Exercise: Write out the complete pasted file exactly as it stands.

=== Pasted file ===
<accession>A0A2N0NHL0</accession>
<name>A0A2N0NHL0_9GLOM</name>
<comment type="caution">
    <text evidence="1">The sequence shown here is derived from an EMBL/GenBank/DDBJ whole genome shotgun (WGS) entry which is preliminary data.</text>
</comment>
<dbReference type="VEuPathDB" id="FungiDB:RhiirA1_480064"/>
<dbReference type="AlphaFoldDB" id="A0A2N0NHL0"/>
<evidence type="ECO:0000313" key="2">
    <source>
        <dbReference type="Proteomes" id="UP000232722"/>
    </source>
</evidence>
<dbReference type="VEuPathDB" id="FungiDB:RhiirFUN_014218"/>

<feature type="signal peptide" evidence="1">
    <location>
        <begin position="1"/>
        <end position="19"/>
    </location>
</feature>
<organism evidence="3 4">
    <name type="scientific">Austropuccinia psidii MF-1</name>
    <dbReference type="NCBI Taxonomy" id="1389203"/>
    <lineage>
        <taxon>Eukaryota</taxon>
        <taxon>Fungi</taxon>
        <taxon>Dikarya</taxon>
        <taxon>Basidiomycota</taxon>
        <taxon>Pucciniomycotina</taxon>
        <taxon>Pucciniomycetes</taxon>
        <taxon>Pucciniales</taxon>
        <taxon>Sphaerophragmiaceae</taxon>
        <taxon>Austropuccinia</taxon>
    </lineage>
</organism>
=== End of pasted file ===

<accession>A0A2N0NHL0</accession>
<name>A0A2N0NHL0_9GLOM</name>
<comment type="caution">
    <text evidence="1">The sequence shown here is derived from an EMBL/GenBank/DDBJ whole genome shotgun (WGS) entry which is preliminary data.</text>
</comment>
<dbReference type="VEuPathDB" id="FungiDB:RhiirA1_480064"/>
<dbReference type="AlphaFoldDB" id="A0A2N0NHL0"/>
<evidence type="ECO:0000313" key="2">
    <source>
        <dbReference type="Proteomes" id="UP000232722"/>
    </source>
</evidence>
<dbReference type="VEuPathDB" id="FungiDB:RhiirFUN_014218"/>

<feature type="signal peptide" evidence="1">
    <location>
        <begin position="1"/>
        <end position="19"/>
    </location>
</feature>
<organism evidence="3 4">
    <name type="scientific">Austropuccinia psidii MF-1</name>
    <dbReference type="NCBI Taxonomy" id="1389203"/>
    <lineage>
        <taxon>Eukaryota</taxon>
        <taxon>Fungi</taxon>
        <taxon>Dikarya</taxon>
        <taxon>Basidiomycota</taxon>
        <taxon>Pucciniomycotina</taxon>
        <taxon>Pucciniomycetes</taxon>
        <taxon>Pucciniales</taxon>
        <taxon>Sphaerophragmiaceae</taxon>
        <taxon>Austropuccinia</taxon>
    </lineage>
</organism>